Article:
Which means that when he mixes he's compensating for what he's hearing!

By adding bass to a monitoring system that's not about how your audience will *hear* it - quite the opposite, in fact. Because it is likely that the mix will be bass-shy! :headbang:

Arpangel wrote:It’s not a transparent, accurate sound at all, but it’s how they, along with their audience, want to hear it.
But if you monitor with heavy bass bias, then your audience is likely to get a bass-shy mix!

Have we strayed into Wonderland here?!?!? :headbang:
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Re: EQ and monitoring

Postby Arpangel » Sun May 24, 2020 2:46 pm

The Elf wrote:But if you monitor with heavy bass bias, then your audience is likely to get a bass-shy mix!

Have we strayed into Wonderland here?!?!? :headbang:

Very true, but I don’t think some people care, and what level of bass is the right level in music like Hip-Hop? It’s a totally variable abstract thing, I’ve heard bass on some of those tracks that’s way OTT and peaking out, but it’s just accepted as being part of the vibe.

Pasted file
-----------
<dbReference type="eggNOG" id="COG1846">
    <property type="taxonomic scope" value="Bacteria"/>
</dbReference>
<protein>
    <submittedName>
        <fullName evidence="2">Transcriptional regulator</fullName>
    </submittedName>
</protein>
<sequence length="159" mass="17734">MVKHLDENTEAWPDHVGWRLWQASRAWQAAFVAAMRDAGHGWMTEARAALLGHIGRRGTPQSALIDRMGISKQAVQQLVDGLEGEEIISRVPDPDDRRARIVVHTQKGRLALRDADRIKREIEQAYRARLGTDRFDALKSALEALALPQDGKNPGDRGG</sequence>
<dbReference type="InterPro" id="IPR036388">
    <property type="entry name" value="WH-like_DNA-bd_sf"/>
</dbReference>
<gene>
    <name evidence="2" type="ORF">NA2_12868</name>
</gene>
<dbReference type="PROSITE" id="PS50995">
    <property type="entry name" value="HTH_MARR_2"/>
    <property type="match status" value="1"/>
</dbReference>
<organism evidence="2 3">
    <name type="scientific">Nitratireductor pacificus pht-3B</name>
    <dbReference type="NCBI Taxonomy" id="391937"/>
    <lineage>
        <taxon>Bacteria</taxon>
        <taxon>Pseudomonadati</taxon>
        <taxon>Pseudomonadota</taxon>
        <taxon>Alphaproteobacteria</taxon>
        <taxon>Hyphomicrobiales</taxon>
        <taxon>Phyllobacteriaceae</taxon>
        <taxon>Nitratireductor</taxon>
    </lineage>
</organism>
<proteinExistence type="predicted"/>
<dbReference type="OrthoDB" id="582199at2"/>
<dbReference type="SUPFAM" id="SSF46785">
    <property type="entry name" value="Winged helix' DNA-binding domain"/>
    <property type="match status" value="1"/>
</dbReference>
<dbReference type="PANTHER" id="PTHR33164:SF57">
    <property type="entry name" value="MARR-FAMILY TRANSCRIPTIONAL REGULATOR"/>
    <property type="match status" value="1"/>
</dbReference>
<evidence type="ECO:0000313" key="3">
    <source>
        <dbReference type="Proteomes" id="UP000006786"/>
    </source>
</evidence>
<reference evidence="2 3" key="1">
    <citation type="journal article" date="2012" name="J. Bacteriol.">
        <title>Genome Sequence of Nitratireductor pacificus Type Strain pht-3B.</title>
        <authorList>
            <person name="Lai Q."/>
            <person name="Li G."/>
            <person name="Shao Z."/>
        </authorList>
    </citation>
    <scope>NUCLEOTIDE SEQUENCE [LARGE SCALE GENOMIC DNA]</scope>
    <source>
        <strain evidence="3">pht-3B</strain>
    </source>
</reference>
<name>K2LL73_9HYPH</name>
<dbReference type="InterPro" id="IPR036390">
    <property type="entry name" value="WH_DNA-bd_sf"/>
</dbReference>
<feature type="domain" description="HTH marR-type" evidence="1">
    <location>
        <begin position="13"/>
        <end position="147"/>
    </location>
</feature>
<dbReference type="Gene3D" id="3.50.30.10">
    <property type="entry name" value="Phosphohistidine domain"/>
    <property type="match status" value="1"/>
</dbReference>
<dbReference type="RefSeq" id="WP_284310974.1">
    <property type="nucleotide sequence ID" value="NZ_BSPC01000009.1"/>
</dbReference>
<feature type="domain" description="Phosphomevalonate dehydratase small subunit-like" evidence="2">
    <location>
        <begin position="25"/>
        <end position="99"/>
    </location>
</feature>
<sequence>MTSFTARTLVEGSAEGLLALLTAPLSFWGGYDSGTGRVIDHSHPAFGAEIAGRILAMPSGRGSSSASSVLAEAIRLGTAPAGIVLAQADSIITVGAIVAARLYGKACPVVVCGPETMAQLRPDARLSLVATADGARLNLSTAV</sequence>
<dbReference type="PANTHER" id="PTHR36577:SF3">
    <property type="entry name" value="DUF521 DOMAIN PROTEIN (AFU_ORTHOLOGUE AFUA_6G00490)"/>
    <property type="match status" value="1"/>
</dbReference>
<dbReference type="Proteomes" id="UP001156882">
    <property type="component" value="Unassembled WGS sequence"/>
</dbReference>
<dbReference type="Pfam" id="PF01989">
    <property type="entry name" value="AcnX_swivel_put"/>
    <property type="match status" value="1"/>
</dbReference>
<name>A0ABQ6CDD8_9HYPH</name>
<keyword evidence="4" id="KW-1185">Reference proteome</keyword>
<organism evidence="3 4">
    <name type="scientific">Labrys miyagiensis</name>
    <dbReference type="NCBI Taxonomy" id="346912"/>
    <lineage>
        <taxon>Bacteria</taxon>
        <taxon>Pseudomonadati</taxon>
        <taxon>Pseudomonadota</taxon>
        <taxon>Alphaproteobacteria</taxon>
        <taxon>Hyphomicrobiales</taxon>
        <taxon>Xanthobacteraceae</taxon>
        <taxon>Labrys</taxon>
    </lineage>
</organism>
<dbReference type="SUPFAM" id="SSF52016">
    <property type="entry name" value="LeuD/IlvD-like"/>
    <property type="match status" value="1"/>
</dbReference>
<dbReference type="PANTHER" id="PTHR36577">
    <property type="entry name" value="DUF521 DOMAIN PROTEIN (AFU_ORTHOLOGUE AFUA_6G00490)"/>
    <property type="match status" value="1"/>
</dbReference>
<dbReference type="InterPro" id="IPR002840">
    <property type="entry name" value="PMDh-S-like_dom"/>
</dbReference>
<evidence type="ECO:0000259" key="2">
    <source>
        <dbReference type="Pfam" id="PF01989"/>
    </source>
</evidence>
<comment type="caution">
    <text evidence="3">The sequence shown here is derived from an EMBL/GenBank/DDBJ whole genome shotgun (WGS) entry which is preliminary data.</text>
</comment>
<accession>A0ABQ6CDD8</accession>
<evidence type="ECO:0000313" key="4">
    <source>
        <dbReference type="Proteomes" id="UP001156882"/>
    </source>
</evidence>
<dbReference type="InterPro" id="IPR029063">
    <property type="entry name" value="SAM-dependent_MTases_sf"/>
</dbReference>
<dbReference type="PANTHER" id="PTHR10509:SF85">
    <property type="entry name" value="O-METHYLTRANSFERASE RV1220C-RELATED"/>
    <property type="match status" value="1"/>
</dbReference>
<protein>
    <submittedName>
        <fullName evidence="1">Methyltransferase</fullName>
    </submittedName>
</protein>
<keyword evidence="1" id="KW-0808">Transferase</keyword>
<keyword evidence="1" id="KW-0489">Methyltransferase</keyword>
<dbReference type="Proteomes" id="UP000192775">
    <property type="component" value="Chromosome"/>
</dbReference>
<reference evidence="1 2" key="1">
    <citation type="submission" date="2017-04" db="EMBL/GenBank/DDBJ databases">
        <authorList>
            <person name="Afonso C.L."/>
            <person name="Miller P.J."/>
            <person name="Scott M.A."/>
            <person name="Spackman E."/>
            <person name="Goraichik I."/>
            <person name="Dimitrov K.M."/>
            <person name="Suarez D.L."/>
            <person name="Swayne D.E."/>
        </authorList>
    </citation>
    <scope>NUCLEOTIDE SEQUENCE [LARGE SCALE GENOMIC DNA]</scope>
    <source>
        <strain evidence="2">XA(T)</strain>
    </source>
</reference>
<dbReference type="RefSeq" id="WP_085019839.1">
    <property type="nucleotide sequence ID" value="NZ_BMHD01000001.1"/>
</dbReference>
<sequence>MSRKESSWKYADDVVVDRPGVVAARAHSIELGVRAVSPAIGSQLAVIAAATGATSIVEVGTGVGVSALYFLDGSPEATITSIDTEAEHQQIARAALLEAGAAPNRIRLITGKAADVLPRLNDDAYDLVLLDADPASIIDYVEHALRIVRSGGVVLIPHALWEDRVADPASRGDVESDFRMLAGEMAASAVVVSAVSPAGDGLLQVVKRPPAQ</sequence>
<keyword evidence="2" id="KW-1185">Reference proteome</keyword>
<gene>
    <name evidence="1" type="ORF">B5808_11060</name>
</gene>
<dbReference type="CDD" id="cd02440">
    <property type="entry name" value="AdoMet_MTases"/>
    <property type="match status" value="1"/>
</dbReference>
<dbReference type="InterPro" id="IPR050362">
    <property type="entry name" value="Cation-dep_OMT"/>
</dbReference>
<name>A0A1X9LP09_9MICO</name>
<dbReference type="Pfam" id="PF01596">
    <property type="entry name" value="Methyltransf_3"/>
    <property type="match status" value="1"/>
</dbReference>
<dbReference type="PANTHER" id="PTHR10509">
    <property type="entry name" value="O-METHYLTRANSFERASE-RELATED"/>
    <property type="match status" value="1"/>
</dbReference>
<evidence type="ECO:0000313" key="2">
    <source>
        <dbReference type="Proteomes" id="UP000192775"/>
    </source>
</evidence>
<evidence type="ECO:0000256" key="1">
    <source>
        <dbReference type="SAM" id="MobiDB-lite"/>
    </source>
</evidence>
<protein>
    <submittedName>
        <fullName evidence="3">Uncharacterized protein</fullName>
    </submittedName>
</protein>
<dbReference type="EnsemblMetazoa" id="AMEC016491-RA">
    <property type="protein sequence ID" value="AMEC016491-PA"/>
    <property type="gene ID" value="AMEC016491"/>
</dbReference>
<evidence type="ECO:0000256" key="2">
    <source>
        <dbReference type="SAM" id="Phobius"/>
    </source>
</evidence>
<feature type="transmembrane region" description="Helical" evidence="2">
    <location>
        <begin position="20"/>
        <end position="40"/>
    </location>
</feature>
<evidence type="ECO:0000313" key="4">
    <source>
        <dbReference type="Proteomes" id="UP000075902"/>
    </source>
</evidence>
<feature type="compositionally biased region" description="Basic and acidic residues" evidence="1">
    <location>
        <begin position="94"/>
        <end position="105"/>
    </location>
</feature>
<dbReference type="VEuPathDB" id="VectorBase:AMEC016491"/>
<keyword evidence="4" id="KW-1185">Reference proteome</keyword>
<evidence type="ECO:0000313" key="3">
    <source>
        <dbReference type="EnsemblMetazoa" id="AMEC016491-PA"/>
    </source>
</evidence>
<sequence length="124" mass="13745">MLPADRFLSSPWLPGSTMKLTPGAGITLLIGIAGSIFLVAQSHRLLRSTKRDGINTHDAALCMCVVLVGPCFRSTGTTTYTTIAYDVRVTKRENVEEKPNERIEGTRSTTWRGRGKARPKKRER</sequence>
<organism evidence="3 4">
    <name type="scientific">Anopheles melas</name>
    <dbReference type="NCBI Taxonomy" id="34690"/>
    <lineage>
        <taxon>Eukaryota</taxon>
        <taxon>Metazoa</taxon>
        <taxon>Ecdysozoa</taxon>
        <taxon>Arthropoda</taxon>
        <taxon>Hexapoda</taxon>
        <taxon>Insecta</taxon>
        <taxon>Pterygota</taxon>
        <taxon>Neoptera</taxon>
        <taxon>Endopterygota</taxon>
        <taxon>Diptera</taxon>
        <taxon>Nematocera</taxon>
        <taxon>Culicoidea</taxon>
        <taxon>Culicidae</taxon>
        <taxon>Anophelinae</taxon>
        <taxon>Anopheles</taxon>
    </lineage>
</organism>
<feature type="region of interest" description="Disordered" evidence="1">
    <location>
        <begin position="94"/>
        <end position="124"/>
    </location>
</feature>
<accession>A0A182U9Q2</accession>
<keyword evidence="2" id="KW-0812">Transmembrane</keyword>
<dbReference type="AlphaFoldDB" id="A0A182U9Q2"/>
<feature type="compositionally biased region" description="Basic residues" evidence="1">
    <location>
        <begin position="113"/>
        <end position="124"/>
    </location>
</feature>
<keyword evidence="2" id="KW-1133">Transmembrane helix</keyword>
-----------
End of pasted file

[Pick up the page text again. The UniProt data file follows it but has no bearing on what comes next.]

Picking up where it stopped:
I guess if you’re making Techno or whatever, the logic is that you want to heart it how your audience is going to hear it, and that’s what you mix on.
A lot of headphones are designed with extra bass for this type of music, and it’s all very well having standards that a lot of us here adhere to, but that’s not the real world, listeners, engineers, producers, we all have different tastes in monitoring, and if there was such a thing as a flat speaker, and that was the standard, then why are there so many brands all offering sometimes radically different sounds? because we all choose them to suite the music we make, and our differing rooms.